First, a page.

Robert Heller, management writer, editor, best-selling author and Leadership & Management Review’s founder, died at the age of 80 in August 2012 after a long illness.
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Thinkers commonly make the gross error of confusing what they see with what they want to see; the great and good thinker only forecasts futures after deep analysis of the most profound source of true knowledge - the present.
Managers often need reminding that the bottom line may be the end-all of business activity, but that the top line literally comes first.
The underlying thought of the KISS principle (Keep It Simple Stupid) is that, because managers are none too bright, the greater the complexity, the more likely they are to make a mess of their management.
Do you feel that your work as a manager is getting more and more complicated? You are almost certainly right.
Few managers today can have escaped exposure to the management industry. They have very likely been taught some aspect of management, been exposed to some new (or once new) management idea, worked alongside expensive management consultants, come across an interesting article in a management journal, even read a whole management book (even if it’s only The One-Minute Manager).
Interesting evidence about predictions is covered in a book by Philip Tetlock entitled Expert Political Judgment: How good is it? The answer is directly relevant to business management, because fortunes are directly affected by political decisions (and indecisions).
‘Mavericks’ are by definition rare beasts in business management or any other organised activity.
What’s the most valuable attribute that a manager can possess and develop?
Why do business idols, both individuals and firms, develop feet of clay? For anybody who believes this cannot happen to their leader, or their organisation, or even to themselves, the best advice is ‘don’t be so sure’.
A millionaire reader once told me that he had built up his eminently successful business by following these dozen points from my 1980 book, The Business of Winning...
How would you like to achieve the financial benefits of a major company shake-up…
What does Mercedes-Benz have in common with H.J. Heinz and Coca-Cola?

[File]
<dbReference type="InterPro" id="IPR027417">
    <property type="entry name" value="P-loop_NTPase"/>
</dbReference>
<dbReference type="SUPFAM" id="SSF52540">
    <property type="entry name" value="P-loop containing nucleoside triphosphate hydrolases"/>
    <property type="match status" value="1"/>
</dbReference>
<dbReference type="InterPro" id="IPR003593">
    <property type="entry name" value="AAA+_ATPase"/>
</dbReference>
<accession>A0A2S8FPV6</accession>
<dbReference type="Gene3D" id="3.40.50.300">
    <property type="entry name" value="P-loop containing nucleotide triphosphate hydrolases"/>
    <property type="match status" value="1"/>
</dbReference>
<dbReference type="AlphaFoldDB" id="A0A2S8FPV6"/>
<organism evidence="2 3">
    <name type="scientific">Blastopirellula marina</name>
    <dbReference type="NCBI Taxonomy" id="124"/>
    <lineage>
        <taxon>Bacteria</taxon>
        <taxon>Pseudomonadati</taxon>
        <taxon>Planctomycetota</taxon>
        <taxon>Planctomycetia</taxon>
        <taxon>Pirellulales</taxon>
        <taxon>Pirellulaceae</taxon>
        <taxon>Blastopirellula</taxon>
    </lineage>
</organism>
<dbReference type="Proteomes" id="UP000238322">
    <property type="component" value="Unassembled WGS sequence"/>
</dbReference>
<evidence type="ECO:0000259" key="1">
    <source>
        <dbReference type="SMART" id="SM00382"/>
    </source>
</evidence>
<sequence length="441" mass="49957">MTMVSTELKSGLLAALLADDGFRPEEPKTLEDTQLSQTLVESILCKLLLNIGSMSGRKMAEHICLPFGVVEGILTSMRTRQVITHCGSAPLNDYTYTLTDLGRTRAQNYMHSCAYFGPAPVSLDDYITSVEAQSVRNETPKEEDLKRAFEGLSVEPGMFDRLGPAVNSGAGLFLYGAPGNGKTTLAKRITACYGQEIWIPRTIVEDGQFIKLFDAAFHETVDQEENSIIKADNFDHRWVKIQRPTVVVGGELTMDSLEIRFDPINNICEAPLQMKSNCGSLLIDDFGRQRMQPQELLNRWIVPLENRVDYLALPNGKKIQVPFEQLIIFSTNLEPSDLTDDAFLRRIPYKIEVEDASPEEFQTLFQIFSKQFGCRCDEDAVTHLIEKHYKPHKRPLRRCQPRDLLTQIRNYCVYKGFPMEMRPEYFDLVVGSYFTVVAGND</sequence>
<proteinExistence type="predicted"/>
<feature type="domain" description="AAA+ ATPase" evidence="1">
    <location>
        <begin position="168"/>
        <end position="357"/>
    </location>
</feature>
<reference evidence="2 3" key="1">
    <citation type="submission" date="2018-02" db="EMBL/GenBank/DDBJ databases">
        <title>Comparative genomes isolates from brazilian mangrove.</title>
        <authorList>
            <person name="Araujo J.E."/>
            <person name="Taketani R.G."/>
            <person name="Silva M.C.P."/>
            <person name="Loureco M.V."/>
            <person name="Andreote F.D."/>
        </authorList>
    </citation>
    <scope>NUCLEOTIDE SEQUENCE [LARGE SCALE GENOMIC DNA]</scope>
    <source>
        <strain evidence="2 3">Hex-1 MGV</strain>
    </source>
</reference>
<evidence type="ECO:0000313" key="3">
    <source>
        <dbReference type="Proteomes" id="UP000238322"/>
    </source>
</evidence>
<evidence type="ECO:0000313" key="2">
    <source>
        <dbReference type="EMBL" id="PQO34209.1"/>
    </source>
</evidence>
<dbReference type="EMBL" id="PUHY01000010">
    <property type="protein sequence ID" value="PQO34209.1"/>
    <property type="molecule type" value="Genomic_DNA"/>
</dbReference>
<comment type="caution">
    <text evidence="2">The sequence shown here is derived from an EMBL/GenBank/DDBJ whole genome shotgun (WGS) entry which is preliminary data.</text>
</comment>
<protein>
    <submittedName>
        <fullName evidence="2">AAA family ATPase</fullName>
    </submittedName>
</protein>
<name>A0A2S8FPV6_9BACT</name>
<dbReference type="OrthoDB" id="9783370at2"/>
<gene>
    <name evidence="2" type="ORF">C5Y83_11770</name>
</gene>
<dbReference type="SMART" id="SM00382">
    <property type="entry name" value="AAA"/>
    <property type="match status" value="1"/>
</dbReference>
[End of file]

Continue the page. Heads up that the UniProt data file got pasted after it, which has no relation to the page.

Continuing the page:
All companies are management academies, good or bad. Very few concerns see themselves in this light. But companies of all sizes inculcate methods, judge managerial performance, seek to improve it, provide specific training, develop concepts - and, above all, provide an endless stream of real-life case studies.
You don't change for its own sake - you change to realise the strategic vision.
Quality is a word from which few managers can hope to escape for long these days. That's not quality meaning 'goodness, beauty, luxury, brightness or excellence' (to quote guru Philip Crosby), nor even meaning a product free from fault.
Great coaches no doubt differ in their styles as much as great athletes. But the coaches must all have eone thing in common: they are great communicators. It isn't just a question of seeing what the athlete must do, but of persuading the athlete to do it.
Top managers have never lost their fondness for declaring that people are the 'greatest asset' that their corporations possess. Like other popular maxims, this one doesn't survive close analysis.
Entrepreneurs don't on the whole read management books, and most such books don't seem to be written for them - especially those who run smaller businesses. After all, there's a vast gulf between the scale of business that employs at most 100 people and a payroll in the tens of thousands. The large company can turn over £1 million, not in a good year, but an everyday hour.
People are the key to organisational success, and also the cause of corporate failure.
For every business and every manager, there's nearly always a distance between 'where we are' and 'where we want to be'. It's the crucial divide in management, and you won't cross that divide without closing the management gap: that between what needs to be done and actually doing it.
The concept of the all-powerful customer is nothing new; Peter Drucker wrote long ago that 'there is only one valid definition of business purpose - to create a customer'.
Every senior manager makes a critical decision every day of his or her working life. Mostly, the decision is unconscious, but is no less vital for that. The issue is simply stated with three questions...
How far is my company away from failure? The question itself sounds like an admission of inadequacy. The confident manager surely doesn't walk around waiting for nemesis to strike. Rather, confident people strut the stage like a colossus, with all the certainty, say, of Bill Gates.